Who Won The First Presidential Debate? This One Wasn't Even Close

HEMPSTEAD, NEW YORK - SEPTEMBER 26: The stage is set for Monday night's presidential debate between Democratic presidential nominee Hillary Clinton and Republican presidential nominee Donald Trump at Hofstra University on September 26, 2016 in Hempstead, New York. Clinton and Trump are scheduled to square off this evening in the first 2016 presidential debate. (Photo by Drew Angerer/Getty Images)
Source: Drew Angerer/Getty Images News/Getty Images

The first presidential debate between Hillary Clinton and Donald Trump is finally over. The excruciating closeness and often surreal nature of this election made the event feel especially high-stakes, and nobody quite knew what to expect going in. Now that it's over, there's only one question left: Who won the debate?

The answer is easily that Clinton won the debate, and truthfully, it wasn't even close. She was confident and commanding, yet relaxed, funny and thoroughly at-ease with herself. As usual, her policy knowledge was top-notch, and she was able to throw Trump off of his game with a couple of extremely well-timed zingers while nonetheless sticking to the high road and staying out of the mud.

Meanwhile, Trump was about as bad as Clinton was good. For all of the talk of a "new Trump," or a "pivot" to the center, this was the same guy we've been seeing for the last year, but with only half of the self-assurance. From the moment the debate started, Trump appeared rattled and nervous. He went off on tangents, talked about how much his property was worth, and in one startling moment, appeared to admit that he didn't pay any federal income tax in at least one year of running his businesses.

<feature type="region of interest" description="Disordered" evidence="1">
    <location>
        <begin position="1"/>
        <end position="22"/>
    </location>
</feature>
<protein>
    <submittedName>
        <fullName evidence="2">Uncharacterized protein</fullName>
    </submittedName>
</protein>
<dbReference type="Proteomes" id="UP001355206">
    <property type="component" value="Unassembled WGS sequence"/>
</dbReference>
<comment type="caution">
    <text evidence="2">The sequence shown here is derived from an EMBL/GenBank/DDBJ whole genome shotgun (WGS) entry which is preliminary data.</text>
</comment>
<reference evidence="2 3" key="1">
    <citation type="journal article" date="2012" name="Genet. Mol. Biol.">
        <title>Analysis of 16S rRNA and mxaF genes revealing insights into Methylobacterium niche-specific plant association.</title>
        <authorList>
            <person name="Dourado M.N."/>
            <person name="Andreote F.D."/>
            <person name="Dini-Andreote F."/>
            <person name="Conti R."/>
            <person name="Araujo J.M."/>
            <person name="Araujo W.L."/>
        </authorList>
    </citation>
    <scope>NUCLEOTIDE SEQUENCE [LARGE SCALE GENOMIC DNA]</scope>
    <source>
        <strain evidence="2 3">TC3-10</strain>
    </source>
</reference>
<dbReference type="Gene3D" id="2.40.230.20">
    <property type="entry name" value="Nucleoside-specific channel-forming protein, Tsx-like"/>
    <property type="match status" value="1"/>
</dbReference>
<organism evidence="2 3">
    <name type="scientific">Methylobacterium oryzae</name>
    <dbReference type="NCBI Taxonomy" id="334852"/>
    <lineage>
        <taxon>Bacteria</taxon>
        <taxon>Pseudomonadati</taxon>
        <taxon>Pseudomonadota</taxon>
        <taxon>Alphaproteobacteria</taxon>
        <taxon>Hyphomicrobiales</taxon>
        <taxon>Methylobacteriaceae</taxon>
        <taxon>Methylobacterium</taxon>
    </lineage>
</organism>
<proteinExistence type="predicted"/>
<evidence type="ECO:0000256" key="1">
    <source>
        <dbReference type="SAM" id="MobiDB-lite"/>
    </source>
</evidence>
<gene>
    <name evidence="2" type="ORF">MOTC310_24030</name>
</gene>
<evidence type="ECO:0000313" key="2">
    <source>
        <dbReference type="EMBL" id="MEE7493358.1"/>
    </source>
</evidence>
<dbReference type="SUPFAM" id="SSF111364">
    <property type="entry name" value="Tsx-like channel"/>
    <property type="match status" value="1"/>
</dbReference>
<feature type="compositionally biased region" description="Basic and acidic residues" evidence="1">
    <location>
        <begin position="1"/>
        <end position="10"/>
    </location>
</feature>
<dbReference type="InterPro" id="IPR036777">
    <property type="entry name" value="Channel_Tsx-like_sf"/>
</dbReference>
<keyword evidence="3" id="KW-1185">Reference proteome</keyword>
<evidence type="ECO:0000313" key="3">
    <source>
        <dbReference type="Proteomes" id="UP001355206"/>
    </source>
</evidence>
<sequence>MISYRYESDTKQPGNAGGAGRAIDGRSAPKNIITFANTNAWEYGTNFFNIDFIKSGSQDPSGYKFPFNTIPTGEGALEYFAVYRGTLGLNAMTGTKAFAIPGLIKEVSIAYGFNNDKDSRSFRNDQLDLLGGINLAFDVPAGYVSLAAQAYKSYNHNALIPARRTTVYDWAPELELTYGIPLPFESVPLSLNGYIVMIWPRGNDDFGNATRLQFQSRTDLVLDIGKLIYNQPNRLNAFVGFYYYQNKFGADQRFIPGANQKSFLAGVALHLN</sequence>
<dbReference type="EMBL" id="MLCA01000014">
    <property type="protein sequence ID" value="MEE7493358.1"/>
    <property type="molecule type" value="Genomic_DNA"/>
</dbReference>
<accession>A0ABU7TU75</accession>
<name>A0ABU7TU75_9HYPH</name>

Of course, viewing presidential debates in terms of winners and losers is a bit misleading. They aren't scored, no medals are handed out, and historically, it's not at all clear that they even make much of a difference in swaying voters. Sometimes, a debate is a wash — there's no clear winner, and both candidates resume the campaign roughly where they began.

On the other hand, sometimes it's abundantly obvious who won a debate. Four years ago, there was close to unanimous agreement that President Obama botched his first debate with Mitt Romney, and the reaction to the second debate was more or less the opposite. Similarly, there's pretty much a consensus that Marco Rubio lost that Republican primary debate in February (you know, the one where he inadvertently repeated the same talking point four times in a row).

Monday's debate was in the latter category. Trump had several very bad moments and no very good moments. At one point, Trump criticized Clinton for doing debate prep instead of visiting Philadelphia (those aren't mutually exclusive activities, of course, but never mind). Here's what she said in response.

"I think Donald just criticized me for preparing for this debate," Clinton said. Then, she turned to face Trump, and spoke very slowly. "And you know what else I prepared for? I prepared to be president, and I think that's a good thing."

The crowd burst into applause — and the crowd was instructed not to applaud. It was arguably the biggest moment of the night, and it was bad for Trump.

This debate isn't the end-all-be-all of the campaign. Clinton and Trump will debate each other two more times before voters head to the polls in November; prior to their second meeting, Tim Kaine and Mike Pence will meet for the single vice presidential debate. Moreover, there are still about six weeks left in this campaign, and any number of unforeseen events could change the trajectory of the race between now and election day.

Nevertheless, there was one clear winner Monday — and it was Clinton.

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